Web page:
The problem of lopsided pupil teacher ratio (PTR) in government schools in Jammu and Kashmir has not been solved till now. That is very strange. The Union Ministry of Education has also pulled up the School Education Department (SED) over the issue but still nothing has been done so far.
The ministry has remarked that J&K SED has over 10,000 surplus teachers available but their services remain un-utilised. The Education Ministry’s repeated directive to streamline the PTR in schools and ensure quality education to the students is continuously being ignored.
As per reports around 22 percent primary schools and 60 percent upper primary schools are with adverse PTR. The reports say that while the schools in rural and far flung areas are without adequate number of teachers, the schools in the city and towns have teachers more than required.
The services of surplus teachers are not utilised and the students in rural areas are made to suffer in absence of teachers. The preference of teachers to teach only in city and town schools and not to go to rural and far flung areas for teaching, must come to an end.
They should be ready to teach in schools beyond city and towns as well. More than teachers, the officials of SED are also responsible for creating such a scenario.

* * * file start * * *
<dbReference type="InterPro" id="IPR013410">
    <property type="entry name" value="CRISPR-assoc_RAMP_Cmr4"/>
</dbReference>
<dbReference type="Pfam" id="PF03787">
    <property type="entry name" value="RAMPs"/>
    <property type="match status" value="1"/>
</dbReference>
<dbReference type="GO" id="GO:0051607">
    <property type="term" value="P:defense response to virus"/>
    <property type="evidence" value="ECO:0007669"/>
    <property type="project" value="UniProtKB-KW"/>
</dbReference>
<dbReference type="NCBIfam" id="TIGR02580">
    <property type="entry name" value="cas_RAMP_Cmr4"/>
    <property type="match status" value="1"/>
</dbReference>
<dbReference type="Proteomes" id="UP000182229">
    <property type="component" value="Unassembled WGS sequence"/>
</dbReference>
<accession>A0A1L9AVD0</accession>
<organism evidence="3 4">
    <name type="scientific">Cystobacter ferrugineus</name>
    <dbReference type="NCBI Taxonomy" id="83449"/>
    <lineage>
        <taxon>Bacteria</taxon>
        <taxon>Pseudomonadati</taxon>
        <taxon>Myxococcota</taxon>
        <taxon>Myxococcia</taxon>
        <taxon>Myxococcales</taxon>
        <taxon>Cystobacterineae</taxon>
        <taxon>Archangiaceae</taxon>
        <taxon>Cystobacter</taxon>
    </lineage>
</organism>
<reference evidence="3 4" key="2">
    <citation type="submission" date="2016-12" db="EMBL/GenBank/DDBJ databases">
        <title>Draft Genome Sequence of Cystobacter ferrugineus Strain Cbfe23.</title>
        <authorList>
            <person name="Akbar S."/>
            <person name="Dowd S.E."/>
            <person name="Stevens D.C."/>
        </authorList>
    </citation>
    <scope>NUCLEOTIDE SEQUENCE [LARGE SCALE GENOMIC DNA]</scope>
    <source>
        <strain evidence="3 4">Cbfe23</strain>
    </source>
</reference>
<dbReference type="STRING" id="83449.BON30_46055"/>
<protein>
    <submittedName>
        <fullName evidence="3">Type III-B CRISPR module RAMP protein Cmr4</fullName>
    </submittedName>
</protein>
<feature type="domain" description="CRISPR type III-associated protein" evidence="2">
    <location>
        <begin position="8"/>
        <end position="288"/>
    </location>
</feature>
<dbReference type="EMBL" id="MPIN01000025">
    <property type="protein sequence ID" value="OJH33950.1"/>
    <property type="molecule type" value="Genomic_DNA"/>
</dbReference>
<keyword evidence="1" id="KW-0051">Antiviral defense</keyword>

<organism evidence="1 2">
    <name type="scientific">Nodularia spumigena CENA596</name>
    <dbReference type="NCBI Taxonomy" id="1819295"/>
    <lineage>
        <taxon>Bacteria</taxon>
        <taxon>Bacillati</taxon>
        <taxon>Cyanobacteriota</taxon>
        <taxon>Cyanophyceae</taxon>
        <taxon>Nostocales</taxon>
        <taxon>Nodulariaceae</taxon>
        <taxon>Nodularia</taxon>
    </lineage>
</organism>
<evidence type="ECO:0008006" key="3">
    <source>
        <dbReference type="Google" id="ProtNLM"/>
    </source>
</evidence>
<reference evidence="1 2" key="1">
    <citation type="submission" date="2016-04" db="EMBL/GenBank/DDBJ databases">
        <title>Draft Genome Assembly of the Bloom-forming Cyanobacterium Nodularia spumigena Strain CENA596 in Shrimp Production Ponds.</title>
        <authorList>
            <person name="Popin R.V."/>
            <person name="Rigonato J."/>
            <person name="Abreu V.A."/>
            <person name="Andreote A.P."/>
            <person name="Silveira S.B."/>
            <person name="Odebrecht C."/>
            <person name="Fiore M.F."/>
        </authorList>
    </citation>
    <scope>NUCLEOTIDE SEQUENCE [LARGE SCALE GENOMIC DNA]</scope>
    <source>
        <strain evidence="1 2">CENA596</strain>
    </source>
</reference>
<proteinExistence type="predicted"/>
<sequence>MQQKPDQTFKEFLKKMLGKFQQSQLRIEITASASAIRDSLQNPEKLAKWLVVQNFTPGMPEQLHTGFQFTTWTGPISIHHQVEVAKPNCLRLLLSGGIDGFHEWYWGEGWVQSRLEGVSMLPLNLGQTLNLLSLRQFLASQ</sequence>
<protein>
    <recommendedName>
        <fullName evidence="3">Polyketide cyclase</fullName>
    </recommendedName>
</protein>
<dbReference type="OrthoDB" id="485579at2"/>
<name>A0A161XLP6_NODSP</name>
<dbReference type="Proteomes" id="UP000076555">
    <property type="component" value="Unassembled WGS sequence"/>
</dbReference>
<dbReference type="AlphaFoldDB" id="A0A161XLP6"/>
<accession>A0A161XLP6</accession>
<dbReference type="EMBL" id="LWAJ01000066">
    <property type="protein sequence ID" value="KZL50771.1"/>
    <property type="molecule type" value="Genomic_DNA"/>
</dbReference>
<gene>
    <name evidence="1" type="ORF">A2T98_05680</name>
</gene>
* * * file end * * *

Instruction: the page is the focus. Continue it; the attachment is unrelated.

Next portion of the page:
Education being an important sector, needs more seriousness from the concerned officials while dealing with matters and issues related to it. A child in a rural area has the same educational right as that of a child in a city or in a town.
He or she should not be deprived of the right.
There are reports that a single teacher is made to run a primary school in some far flung areas. How can the teacher do justice with his or her work under these conditions? Subsequently, the quality of education gets affected.
If the foundation of the students’ education is laid weak, how can they do better in next classes? All schools must have teaching staff as per the requirements.
Streamlining of PTR has to be done on priority basis so that justice is done with the affected students. Since the schools are reopening in the first week of March after the winter vacation, the exercise of streamlining must be done at the earliest.
Once the examinations are held in March-April and results declared, the students in rural and far flung areas must not face the shortage of teachers in the new classes. This is a serious issue and needs to be solved with matching seriousness by the department, without any further delay.